9 Breast Cancer Symptoms That Aren't Lumps

While they may be your first thought when it comes to breast cancer symptoms, lumps aren't the only sign that something may be wrong.

We all know that an unusual lump can be a red flag when it comes to breast cancer, but did you know there are other breast cancer symptoms you're probably less familiar with, like changes in the skin or nipple? Knowing what to look for can make all the difference in getting diagnosed early, especially since about one in every six women with breast cancer sees her doctor with a symptom other than a lump, according to research presented at a 2016 National Cancer Research Institute conference.

In this video, we're highlighting the key signs and symptoms of breast cancer that aren't lumps.

Breast changes to watch for

Any sudden changes in the breast can signal something is up, says the National Cancer Institute (NCI). That include new developments in its size or shape. Unusual breast or nipple pain can also warrant a checkup, as does a nipple that suddenly starts to turn inward, notes the US Centers for Disease Control and Prevention (CDC).

Lots of women don't realize that the skin on the breast can offer important health information, too. If the skin gets red, scaly, thick, pitted, ridged, or bumpy, make sure to follow up with your health care provider, says NCI. Really, any skin irritation or dimpling of breast skin ought be taken seriously—see your doctor ASAP, the CDC advises.

The same goes for any nipple discharge (other than breast milk), says NCI. And if you've having any swelling, warmth, or tenderness, those can be signs of breast cancer as well, especially an aggressive type known as inflammatory breast cancer, explains the Mayo Clinic.

Swollen lymph nodes under the arm or around your collarbone should also be examined, too, since breast cancer can spread to these areas before you even feel a lump, says the American Cancer Society (ACS).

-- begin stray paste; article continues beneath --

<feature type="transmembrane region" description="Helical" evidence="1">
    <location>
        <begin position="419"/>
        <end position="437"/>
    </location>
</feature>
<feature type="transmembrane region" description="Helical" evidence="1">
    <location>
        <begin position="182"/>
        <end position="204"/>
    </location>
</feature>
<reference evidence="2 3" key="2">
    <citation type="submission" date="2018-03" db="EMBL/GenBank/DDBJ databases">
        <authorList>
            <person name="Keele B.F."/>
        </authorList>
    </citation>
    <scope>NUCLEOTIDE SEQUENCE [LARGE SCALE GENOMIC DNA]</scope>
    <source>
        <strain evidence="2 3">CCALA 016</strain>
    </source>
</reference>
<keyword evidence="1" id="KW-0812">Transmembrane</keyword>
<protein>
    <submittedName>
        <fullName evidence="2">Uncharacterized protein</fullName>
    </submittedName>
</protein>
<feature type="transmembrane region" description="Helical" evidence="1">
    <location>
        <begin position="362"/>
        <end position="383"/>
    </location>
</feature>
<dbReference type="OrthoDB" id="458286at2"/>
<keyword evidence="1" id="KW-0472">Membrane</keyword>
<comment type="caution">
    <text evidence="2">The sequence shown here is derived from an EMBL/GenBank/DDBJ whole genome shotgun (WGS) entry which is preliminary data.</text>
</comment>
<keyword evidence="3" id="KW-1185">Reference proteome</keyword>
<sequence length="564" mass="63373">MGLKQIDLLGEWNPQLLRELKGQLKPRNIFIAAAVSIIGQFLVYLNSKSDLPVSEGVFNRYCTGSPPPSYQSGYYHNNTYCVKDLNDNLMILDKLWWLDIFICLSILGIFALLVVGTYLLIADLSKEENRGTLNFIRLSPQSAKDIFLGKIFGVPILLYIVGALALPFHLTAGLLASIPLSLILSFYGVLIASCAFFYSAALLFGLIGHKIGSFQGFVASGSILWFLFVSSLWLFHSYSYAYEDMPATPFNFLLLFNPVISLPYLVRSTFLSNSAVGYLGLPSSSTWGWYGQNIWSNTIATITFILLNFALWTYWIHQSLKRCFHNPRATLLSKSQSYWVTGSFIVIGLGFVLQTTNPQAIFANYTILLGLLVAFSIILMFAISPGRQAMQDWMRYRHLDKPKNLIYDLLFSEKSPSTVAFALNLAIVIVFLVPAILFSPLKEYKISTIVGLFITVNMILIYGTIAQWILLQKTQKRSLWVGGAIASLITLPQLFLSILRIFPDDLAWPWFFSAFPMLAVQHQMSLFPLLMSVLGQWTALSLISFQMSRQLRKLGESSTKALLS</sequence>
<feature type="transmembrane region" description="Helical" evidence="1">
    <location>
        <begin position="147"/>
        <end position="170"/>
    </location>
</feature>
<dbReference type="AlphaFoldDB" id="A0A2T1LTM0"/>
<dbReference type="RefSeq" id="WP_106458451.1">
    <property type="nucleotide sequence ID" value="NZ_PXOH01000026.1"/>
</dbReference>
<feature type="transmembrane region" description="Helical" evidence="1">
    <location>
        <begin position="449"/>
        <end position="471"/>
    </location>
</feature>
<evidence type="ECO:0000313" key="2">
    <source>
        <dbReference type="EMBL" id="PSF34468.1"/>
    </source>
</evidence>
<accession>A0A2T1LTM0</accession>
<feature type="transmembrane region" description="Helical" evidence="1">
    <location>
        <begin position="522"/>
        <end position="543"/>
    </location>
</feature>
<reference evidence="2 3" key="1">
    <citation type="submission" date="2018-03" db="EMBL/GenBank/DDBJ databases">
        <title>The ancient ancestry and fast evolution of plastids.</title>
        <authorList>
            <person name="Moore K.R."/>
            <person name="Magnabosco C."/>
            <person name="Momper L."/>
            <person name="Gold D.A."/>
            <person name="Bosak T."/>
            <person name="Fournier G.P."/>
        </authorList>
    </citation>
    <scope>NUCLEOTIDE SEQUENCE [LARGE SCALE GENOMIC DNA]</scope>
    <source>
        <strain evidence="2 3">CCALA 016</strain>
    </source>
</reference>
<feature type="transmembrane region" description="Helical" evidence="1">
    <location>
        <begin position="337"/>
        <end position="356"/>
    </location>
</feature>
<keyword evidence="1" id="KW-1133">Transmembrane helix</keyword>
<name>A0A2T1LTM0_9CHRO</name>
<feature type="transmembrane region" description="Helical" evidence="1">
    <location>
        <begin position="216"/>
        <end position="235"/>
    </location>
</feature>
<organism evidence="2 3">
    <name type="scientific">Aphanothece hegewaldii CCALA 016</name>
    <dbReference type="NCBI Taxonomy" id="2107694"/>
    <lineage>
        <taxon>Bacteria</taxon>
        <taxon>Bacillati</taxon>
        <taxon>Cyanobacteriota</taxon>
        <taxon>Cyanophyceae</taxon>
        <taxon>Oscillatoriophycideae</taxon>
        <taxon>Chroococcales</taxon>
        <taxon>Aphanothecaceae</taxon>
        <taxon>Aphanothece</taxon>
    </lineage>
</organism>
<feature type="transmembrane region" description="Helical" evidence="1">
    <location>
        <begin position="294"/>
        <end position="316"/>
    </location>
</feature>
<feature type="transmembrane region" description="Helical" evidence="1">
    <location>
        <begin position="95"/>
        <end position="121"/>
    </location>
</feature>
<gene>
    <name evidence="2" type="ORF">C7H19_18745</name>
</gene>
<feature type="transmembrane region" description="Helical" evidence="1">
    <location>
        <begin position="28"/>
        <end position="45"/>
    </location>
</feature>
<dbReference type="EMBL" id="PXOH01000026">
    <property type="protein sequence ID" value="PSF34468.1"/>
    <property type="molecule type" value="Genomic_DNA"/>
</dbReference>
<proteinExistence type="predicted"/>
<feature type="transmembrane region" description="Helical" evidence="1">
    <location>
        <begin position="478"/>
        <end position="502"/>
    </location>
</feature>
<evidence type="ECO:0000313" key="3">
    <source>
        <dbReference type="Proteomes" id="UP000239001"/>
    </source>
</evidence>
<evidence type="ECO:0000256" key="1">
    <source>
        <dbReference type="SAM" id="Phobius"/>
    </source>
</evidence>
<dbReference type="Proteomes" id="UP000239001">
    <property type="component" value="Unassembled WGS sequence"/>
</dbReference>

What do these breast changes mean?

Of course, these symptoms don't always signal breast cancer. In fact, they may simply have to do with where you are in your menstrual cycle, says NCI. Since breasts can feel lumpier or more tender before or during your period, your doctor may want to schedule a return visit at another point in your cycle.

Getting to know what your breast normally look and feel like is an important part of breast health, says the ACS. If you notice anything unusual—whether it has to do with breast size, nipple appearance, texture, or sensitivity—talk to your doctor as soon as possible.

Since many breast cancers can't be seen or felt, a screening mammogram is often the best way to detect it early, says the CDC. You'll want to talk your doctor about when and how often to get a mammogram because when caught early, breast cancer is easier to treat.

Breast Cancer Screening Guidelines

Breast Cancer Screening Guidelines: As of May 2023, the U.S. Preventative Services Task Force (USPSTF) recommends that cisgender women and people assigned female at birth get mammograms every two years beginning at age 40. This is 10 years earlier than the current guidelines. More research is needed on whether people with dense breasts should have additional screenings as well as the potential benefits and risks of screening people older than 75.

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